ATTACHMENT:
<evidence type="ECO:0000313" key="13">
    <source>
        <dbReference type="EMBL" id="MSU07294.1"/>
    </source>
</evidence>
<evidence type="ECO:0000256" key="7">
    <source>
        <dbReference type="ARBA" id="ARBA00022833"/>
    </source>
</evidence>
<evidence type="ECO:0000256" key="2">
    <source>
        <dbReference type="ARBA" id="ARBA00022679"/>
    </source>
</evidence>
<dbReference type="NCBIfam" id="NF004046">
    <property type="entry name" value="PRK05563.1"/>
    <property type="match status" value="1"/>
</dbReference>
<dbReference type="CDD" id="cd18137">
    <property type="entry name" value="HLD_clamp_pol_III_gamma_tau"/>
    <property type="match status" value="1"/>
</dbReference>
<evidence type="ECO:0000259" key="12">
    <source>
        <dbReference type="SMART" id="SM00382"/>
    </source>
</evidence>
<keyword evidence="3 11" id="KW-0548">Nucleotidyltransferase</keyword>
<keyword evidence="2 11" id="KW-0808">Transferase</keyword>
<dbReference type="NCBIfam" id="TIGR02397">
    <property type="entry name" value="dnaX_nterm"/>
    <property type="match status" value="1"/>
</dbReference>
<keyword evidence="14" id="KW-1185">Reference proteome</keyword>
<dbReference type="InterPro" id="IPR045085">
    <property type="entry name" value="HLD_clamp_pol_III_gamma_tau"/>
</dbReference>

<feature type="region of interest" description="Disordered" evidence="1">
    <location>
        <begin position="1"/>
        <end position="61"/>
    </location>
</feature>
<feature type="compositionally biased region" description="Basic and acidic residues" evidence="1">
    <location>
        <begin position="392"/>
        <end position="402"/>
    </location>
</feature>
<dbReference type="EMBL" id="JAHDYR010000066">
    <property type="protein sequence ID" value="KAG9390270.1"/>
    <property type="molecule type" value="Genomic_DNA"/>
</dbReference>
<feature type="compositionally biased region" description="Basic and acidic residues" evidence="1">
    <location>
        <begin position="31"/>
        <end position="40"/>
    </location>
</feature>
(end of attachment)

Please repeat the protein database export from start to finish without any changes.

<evidence type="ECO:0000313" key="13">
    <source>
        <dbReference type="EMBL" id="MSU07294.1"/>
    </source>
</evidence>
<evidence type="ECO:0000256" key="7">
    <source>
        <dbReference type="ARBA" id="ARBA00022833"/>
    </source>
</evidence>
<evidence type="ECO:0000256" key="2">
    <source>
        <dbReference type="ARBA" id="ARBA00022679"/>
    </source>
</evidence>
<dbReference type="NCBIfam" id="NF004046">
    <property type="entry name" value="PRK05563.1"/>
    <property type="match status" value="1"/>
</dbReference>
<dbReference type="CDD" id="cd18137">
    <property type="entry name" value="HLD_clamp_pol_III_gamma_tau"/>
    <property type="match status" value="1"/>
</dbReference>
<evidence type="ECO:0000259" key="12">
    <source>
        <dbReference type="SMART" id="SM00382"/>
    </source>
</evidence>
<keyword evidence="3 11" id="KW-0548">Nucleotidyltransferase</keyword>
<keyword evidence="2 11" id="KW-0808">Transferase</keyword>
<dbReference type="NCBIfam" id="TIGR02397">
    <property type="entry name" value="dnaX_nterm"/>
    <property type="match status" value="1"/>
</dbReference>
<keyword evidence="14" id="KW-1185">Reference proteome</keyword>
<dbReference type="InterPro" id="IPR045085">
    <property type="entry name" value="HLD_clamp_pol_III_gamma_tau"/>
</dbReference>

<feature type="region of interest" description="Disordered" evidence="1">
    <location>
        <begin position="1"/>
        <end position="61"/>
    </location>
</feature>
<feature type="compositionally biased region" description="Basic and acidic residues" evidence="1">
    <location>
        <begin position="392"/>
        <end position="402"/>
    </location>
</feature>
<dbReference type="EMBL" id="JAHDYR010000066">
    <property type="protein sequence ID" value="KAG9390270.1"/>
    <property type="molecule type" value="Genomic_DNA"/>
</dbReference>
<feature type="compositionally biased region" description="Basic and acidic residues" evidence="1">
    <location>
        <begin position="31"/>
        <end position="40"/>
    </location>
</feature>